The Clippers have the least top-end talent of any of the likely playoff teams, which automatically makes them a not-awful option for the Blazers in a potential series. Their defense isn’t great either, which is good news for the Blazers. However, the Clippers’ defense has been better since their moves at the deadline, and they have four plus perimeter defenders in Pat Beverley, Shai Gilgeous-Alexander, Garrett Temple, and Ty Wallace. None of them is exactly a Dame or CJ stopper, but they’re all reasonable options against the Blazers’ star guards, and could make scoring a challenge for them.

On the other end, Nurkic was crucial in slowing the Clippers’ big men, and swallowing up their smaller guards around the rim. Without his presence in the paint, the Lou WilliamsMontrezl Harrell pick and roll could flourish, and the already outmatched Blazers’ bench is a horrible mismatch against the Clippers’ historic reserve unit. The Blazers would have a good shot against the Clippers because Dame would be the best player by a significant margin, but at bottom the matchup is not a great one for them.

Utah Jazz:

The Jazz are a nightmarish matchup for the Blazers sans Nurkic. Rudy Gobert and Derrick Favors are monstrous mismatches inside for any of Portland’s non-Nurkic big men, and should be able to dominate the paint on both ends. The Jazz’ fantastic defense will have one less threat to worry about, and can focus entirely on constricting the Blazers’ guards. One of McCollum or Lillard would also presumably have to check Donovan Mitchell, tiring them out further. Additionally, one of the Blazers’ advantages this season (though it would be less so without Nurkic) has been their offensive rebounding, and the Jazz are the best defensive rebounding team in the NBA. This would be a bad, bad draw.

Oklahoma City Thunder:

The Thunder are much like the Jazz statistically, just slightly worse offensively and defensively. The Thunder have struggled of late, as Paul George has tailed off and Russell Westbrook has continued to misfire from all over the court. However, George and Westbrook could each be the best player in a Thunder-Blazers series, and Steven Adams will run amok with no Nurkic to slow him down. The Thunder are prone to cold spells (look at their efficiency), and the Blazers might have a chance if George and Westbrook have a couple off-games – the Thunder’s depth is not a strong suit. On the other hand, the Thunder would seem to have the defense and star-power to get a series win over a depleted Blazers team.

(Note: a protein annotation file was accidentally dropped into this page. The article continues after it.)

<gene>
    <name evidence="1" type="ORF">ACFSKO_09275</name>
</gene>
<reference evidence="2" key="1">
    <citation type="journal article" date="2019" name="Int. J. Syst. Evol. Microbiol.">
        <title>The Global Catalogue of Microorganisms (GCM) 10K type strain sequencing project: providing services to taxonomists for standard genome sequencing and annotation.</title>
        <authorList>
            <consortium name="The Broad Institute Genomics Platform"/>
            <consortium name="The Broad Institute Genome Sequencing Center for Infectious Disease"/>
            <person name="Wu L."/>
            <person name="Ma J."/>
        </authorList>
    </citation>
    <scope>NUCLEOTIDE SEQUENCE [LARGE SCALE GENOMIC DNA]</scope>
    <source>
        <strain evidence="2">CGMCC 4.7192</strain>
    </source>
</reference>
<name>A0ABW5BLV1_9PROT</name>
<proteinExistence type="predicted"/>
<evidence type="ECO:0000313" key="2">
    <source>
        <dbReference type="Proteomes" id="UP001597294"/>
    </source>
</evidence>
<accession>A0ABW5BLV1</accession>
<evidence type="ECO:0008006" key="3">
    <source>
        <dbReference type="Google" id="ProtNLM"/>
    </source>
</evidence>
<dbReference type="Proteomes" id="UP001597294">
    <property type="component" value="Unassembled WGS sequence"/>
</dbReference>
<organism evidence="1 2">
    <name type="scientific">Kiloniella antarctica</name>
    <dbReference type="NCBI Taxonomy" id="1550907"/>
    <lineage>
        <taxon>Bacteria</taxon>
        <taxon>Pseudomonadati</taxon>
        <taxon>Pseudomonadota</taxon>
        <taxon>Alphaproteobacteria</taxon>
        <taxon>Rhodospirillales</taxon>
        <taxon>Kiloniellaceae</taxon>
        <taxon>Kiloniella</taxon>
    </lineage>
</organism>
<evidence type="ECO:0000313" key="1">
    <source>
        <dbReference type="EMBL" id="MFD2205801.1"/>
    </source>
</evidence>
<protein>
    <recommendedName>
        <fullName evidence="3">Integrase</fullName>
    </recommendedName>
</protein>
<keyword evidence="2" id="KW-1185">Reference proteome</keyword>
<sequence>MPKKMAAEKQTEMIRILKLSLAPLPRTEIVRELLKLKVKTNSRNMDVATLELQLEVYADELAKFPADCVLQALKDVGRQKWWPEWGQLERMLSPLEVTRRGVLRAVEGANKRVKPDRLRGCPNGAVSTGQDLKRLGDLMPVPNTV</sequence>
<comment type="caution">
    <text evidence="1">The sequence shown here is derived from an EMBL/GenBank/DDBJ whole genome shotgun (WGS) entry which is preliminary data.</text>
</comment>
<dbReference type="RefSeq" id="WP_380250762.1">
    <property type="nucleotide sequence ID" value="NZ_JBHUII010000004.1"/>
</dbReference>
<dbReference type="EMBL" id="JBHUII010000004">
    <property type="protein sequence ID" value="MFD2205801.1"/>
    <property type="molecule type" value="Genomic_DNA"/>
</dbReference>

Really, the Thunder are the most variable team in the Western Conference playoff picture, and that’s both good and bad. There’s a chance that Westbrook and George stand out, the Thunder’s defense is restrictive, and they stomp the Blazers in a sweep. There’s also a chance that Westbrook continues to Westbrick, George is discomforted by the length of Al-Farouq Aminu, and the Blazers are able to sneak by a more talented team.

San Antonio Spurs:

This is the matchup that the Blazers should want. Popovich or no Popovich, the Spurs are the least-talented team of the Western Conference playoff hopefuls, and it’s incredible they’ve been as good as they have this season. Still, they have the worst net rating of any team in this group, and their defense has been bad to awful all season. Derrick White is an incredible defensive player, but the rest of the Spurs’ perimeter defenders are significantly below par, so one of McCollum or Dame should have a great matchup. LaMarcus Aldridge is a beast, sure, but the Blazers still have a bunch of big, long bodies to throw at him, and they have defensive players to match up against DeMar DeRozan. The Spurs remain the Spurs (they’re the best team in the NBA at not turning the ball over), but their poor defense and lack of superstar talent make them the matchup the Blazers have the best chance of winning.